Carnatic music at Glasgow’s Celtic Connections

Indian musicians Ganesh and Kumaresh Rajagopalan

The sound of music is back with its largest, annual, winter, music festival as musician and artists around the world gathered in Glasgow to bring the city to life for a period of 18 days, writes Jasmine Patel.

Celtic Connections has seen Indo-Scottish fusion as two classical musicians flew a long way from home.

Indian musicians Ganesh and Kumaresh Rajagopalan
Indian musicians Ganesh and Kumaresh Rajagopalan

The Mackintosh Church, one of Glasgow’s architectural landmarks brought together an audience of two cultures, as Ganesh and Kumaresh Rajagopalan took centre stage.

Kumaresh said: “Music is a great expression of joy and happiness.”

The celebration of traditional Celtic and international folk culture showcased Patsy Reid and the Trio AAB band kick-starting the show with Gaelic music, which swiftly moved into classical South Indian Carnatic music.

The musicians who have been playing since the age of seven and five added: “Indian music is a wonderful story of great individuals.

Kumareshji added: “In Indian music, we are taught to reflect on yourself, understand the art and express your reality through the art form.”

The strings on the violins vibrated throughout Glasgow’s renowned construction.

As one played, the other would hit his hand on his knee in the classical Carnatic way to keep up with the beats of the musical notes played by the other.

Playing back in at the correct time, the brothers played off each other in a range of tempos.

They shared their own expressions of happiness whilst reaching crescendos.

The percussion beats of the tabla drums soon joined in the performance, played by Anantha Krishnan. The hand movements got faster and faster to build a bigger dramatic climax.

The audience were intrigued by the play-offs between one another (the table and violin) and the re-collaboration of the rhythms getting faster in to one fine tune, bringing viewers in to an applaud and cheering after every musical piece, lasting approximately eight to ten minutes.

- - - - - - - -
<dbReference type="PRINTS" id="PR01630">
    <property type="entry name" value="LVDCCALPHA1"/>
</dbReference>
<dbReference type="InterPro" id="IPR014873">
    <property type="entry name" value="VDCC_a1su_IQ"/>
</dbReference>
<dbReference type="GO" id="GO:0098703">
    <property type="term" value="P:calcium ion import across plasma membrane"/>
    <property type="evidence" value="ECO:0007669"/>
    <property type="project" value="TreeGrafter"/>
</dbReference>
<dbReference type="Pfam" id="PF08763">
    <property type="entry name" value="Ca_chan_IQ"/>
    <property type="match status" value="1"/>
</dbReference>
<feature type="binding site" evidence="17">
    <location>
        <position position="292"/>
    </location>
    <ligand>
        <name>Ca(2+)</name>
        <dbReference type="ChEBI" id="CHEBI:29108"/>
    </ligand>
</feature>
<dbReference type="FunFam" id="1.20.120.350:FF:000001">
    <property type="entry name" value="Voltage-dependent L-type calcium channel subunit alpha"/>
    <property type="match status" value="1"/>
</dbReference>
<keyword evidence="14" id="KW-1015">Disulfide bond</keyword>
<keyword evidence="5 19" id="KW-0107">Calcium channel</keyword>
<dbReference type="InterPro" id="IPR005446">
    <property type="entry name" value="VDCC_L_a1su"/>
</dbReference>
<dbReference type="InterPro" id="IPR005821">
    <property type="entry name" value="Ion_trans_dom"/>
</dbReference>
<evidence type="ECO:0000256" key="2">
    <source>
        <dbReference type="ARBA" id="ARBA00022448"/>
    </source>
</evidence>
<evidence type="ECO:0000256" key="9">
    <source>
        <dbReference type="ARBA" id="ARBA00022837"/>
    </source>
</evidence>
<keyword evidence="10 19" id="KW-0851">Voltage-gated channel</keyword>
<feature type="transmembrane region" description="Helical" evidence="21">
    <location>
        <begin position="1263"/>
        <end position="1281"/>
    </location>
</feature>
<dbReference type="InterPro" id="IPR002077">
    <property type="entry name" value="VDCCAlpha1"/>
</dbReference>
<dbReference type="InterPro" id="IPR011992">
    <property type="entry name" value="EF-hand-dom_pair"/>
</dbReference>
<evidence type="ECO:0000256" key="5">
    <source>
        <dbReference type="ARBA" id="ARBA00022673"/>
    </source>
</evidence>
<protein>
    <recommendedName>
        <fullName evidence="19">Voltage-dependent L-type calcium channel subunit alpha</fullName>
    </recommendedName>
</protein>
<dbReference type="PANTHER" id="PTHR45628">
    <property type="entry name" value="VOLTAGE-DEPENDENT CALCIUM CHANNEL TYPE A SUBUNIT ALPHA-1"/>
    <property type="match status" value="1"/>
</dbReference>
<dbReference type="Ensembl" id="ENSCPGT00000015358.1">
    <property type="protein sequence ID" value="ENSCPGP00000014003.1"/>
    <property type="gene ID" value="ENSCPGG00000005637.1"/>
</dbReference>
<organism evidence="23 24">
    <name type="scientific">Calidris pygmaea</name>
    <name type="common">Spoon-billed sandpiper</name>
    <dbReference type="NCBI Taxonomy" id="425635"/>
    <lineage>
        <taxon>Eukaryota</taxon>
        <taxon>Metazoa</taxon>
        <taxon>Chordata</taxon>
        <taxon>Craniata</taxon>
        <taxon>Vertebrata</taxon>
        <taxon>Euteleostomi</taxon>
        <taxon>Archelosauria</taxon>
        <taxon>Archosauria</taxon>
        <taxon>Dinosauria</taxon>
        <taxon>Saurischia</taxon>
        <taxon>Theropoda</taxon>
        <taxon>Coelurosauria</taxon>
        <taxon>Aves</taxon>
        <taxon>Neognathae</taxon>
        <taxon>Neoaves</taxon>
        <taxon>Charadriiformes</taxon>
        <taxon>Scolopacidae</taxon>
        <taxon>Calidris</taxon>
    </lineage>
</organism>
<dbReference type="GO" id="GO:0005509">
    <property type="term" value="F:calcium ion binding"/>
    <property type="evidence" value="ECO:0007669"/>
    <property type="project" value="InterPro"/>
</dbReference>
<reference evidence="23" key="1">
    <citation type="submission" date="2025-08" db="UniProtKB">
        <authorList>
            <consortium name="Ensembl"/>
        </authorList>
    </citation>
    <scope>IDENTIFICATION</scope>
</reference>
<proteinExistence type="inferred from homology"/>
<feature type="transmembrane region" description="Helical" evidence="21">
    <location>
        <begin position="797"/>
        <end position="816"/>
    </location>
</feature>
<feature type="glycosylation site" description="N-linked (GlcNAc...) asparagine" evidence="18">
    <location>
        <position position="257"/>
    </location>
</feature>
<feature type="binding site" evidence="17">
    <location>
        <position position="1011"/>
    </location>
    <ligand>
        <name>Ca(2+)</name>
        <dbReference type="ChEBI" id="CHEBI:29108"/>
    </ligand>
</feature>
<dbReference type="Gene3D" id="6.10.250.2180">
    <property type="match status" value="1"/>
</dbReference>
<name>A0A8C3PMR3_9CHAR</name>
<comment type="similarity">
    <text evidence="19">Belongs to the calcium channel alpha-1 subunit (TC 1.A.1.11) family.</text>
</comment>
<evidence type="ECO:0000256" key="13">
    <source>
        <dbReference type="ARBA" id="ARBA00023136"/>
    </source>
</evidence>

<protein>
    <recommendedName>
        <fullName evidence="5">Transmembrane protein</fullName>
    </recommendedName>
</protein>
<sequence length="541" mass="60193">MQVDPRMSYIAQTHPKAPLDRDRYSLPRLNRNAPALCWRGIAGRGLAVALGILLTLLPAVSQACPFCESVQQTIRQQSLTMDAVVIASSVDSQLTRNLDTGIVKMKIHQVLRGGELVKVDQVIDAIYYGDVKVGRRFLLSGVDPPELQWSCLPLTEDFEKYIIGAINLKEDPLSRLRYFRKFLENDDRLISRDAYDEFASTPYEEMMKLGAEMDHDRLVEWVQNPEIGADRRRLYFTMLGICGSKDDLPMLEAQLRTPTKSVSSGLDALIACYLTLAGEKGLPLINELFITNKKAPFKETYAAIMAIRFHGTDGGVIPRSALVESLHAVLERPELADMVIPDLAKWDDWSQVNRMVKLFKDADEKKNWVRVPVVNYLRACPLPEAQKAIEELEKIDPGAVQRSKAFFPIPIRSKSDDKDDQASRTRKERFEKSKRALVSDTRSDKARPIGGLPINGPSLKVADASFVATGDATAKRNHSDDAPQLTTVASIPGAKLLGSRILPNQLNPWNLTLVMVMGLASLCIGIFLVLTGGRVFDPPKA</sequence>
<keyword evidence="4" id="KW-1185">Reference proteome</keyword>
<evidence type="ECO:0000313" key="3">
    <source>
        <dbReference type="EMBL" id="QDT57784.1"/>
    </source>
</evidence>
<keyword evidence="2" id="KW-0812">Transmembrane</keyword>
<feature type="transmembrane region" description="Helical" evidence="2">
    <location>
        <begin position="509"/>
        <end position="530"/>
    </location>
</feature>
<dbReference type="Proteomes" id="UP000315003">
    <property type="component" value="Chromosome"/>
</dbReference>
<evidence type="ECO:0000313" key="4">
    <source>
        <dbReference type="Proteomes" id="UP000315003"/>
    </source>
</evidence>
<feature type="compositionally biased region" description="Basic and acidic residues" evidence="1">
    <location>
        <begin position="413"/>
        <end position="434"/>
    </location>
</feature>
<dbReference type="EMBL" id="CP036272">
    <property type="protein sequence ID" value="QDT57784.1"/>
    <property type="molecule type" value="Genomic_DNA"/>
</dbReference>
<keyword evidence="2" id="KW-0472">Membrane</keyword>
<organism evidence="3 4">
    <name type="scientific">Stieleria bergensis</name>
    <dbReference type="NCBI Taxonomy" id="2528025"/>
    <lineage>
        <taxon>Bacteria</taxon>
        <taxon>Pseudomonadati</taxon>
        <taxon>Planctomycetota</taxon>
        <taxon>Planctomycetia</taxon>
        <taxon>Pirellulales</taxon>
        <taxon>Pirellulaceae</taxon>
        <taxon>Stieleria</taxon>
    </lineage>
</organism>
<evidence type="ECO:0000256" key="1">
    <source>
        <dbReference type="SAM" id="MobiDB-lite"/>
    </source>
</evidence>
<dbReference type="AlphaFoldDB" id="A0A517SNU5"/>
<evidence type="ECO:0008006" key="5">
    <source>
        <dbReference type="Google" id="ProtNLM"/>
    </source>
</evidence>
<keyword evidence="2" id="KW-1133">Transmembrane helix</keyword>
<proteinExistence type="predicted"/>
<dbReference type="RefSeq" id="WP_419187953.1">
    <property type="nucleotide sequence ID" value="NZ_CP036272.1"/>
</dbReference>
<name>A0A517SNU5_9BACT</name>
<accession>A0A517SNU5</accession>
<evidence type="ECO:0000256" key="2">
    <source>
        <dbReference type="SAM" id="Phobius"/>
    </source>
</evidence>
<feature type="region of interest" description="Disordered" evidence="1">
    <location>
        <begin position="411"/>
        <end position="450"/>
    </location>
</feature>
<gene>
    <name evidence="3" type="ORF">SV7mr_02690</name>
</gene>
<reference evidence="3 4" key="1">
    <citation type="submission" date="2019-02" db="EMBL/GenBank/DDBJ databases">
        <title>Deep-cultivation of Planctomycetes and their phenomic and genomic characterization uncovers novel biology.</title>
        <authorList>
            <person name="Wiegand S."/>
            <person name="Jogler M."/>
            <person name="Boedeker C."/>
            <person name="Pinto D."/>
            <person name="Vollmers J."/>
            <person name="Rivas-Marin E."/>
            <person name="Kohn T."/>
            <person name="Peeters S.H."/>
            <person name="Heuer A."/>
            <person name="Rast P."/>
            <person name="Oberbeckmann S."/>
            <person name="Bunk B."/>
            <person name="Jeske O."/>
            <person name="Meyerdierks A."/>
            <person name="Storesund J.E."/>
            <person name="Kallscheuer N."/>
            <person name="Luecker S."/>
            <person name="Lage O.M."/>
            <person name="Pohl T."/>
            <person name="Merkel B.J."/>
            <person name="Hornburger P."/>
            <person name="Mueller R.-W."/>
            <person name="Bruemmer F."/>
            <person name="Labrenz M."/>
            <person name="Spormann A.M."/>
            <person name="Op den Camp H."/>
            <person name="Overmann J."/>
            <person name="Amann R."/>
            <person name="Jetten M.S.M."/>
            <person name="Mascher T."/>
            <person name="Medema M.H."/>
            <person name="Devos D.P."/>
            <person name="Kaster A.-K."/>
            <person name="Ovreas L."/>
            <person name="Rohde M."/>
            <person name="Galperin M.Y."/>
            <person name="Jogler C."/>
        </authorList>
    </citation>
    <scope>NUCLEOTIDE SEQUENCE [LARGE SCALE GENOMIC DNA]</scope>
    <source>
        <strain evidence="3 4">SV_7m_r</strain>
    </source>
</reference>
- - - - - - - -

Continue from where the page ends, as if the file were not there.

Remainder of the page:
The two brothers who have played together for around 40 years believe “music and musicians are the soul of this world and without soul there is nothing.”

Live at Celtic Connections in Glasgow
Live at Celtic Connections in Glasgow

“Amongst the various diversities we see today, music is the only element that can bring people together, because it goes beyond language, beyond boundaries and beyond religion. It’s beyond everything. It’s just sound.”

At the heart of the South Indian performers, sound has been a fascinating topic and an ever-lasting passion, especially when hearing the same sounds regularly.

It has resulted in different expressions given by one person, depending on fluctuations of their mood.

The folk, roots and world music festival has been gathering over 2,000 musicians in concerts, ceilidhs, talks, art exhibitions, workshops, and free events in around 20 Glaswegian venues in the last eight years. The global rich music market has helped the international appeal.

But what is it about this performance that has made the celebration of global music culture different from other performances?

Ganesh said: “We are going to bring an Indian understanding of music. When we play music, we connect with ourselves first. After connecting with ourselves, it is easier to connect with the audience and connect with the other musicians who are present on stage. It’s all about connections, that’s we are here today in Celtic Connections.”

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